LakePoint Energy is not only committed to helping its customers manage but also to understand the many variables that affect the price of electricity.   The energy marketplace can be confusing to navigate for novices and seasoned customers alike.  Good information is key to a customer being able to make a good energy decision.  As a leader in the industry, LakePoint Energy believes that customer education is mission critical in the energy market and that there is no question so basic that a client should not ask us or so sophisticated that that we should not be prepared with a response.


Basis of electricity rates

Electricity prices can and do vary within a single region or distribution network of the same state.  In a standard regulated monopoly markets, electricity rates class of electricity customer can also vary by time-of-day or by the capacity or nature of the supply circuit; for industrial customers, single-phase vs. 3-phase, etc.   In markets that enjoy deregulation, suppliers must compete against other suppliers in the market on price for electricity based on a customer’s usage, the manner of consumption and the geographic footprint in which the customer is located.

What is a Kilowatt hour (kWh)?

  • A kilowatt hour (kWh) is the unit of measure that electricity is billed and is the industry standard.   One kilowatt hour is the amount of electricity needed to light a 100-watt bulb for 10 hours.  When customers receive their electric bill, it identifies the number of kilowatt hours of electricity that the customer used that month, along with the amount per kWh that the customer is paying for each kilowatt hour of electricity for that billing period.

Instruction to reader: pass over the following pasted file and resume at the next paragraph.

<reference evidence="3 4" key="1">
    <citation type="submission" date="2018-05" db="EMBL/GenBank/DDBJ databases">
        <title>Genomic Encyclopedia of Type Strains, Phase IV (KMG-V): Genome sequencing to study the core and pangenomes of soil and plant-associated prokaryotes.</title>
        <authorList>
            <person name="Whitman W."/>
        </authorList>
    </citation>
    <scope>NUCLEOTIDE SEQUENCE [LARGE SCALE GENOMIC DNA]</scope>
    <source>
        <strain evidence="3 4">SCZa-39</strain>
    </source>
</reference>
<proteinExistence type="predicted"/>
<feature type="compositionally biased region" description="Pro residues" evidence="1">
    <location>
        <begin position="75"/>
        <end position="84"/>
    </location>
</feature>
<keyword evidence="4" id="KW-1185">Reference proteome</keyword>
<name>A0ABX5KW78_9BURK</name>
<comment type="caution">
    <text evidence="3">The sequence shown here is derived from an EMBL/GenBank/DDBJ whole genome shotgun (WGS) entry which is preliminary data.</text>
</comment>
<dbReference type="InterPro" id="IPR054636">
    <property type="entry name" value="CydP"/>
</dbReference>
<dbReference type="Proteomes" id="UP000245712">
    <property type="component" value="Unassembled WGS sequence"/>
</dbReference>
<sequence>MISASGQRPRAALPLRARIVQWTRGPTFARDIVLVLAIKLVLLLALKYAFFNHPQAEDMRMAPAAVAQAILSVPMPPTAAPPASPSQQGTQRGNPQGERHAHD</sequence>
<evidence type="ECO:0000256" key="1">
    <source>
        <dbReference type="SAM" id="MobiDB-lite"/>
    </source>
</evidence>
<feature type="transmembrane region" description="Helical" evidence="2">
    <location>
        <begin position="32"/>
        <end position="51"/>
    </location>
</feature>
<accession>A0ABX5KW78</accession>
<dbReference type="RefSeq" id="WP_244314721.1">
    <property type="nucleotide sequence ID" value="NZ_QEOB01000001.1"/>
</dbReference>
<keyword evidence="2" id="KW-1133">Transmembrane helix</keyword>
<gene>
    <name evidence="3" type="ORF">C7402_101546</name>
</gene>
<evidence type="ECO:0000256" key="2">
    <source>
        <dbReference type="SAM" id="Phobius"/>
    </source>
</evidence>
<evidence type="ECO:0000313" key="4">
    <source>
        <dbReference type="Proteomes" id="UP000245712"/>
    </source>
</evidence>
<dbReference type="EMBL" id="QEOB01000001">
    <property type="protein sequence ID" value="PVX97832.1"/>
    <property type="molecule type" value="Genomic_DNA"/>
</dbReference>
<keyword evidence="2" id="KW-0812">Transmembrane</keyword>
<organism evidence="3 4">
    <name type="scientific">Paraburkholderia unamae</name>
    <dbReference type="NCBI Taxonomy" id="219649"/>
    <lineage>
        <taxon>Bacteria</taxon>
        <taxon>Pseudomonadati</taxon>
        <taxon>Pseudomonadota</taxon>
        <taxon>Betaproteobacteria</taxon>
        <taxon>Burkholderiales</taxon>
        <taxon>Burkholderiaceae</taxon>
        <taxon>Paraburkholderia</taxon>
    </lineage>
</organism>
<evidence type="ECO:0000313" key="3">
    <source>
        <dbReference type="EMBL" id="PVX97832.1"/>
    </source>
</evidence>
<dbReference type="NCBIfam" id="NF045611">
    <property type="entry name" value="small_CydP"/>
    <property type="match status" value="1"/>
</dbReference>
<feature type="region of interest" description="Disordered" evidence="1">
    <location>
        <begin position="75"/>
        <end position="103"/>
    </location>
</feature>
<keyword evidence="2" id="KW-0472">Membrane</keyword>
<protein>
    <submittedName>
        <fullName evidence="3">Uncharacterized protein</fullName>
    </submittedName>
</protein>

Factors that impact electricity prices

Even in the face of deregulation, there are numerous factors that can and often do impact the price that the market demands for electricity.  On such factor is that to generate electricity, other energy sources must be consumed.  Electric suppliers use low-sulfur coal and nuclear power to generate most of the electricity customers use in the United States, but there are is also a trend to include renewable sources, such as wind and biomass to the  mix of energy used in the generation of electricity.  As a result of the use of these companion energy sources, fluctuations in the cost of coal, gas and oil directly impact the cost to produce electricity.  These resources are commodities that are traded on the open market daily and whose price, as a result changes and fluctuates in real time.

Another factor impacting electricity pricing is the time of day and duration of customers’ energy use.  The costs for both generation and delivery of electricity go up in periods of very high usage, especially if that high usage occurs during only a fraction of the year.

Weather conditions also directly impact the cost that consumers experience with electricity.  Nationwide, weather-related events, such as storms, high winds and tree damage are the chief causes of disruption in electricity service, large scale power outages and extraordinary repair expenses.  Each and every one of these large scale weather events has a direct economic impact on the price consumers pay per kWh of electricity.

What is price volatility?

Price volatility describes how quickly or widely prices can change.  The energy industry  refers to this in terms of electricity and/or natural gas supply prices as they relate to consumer demand.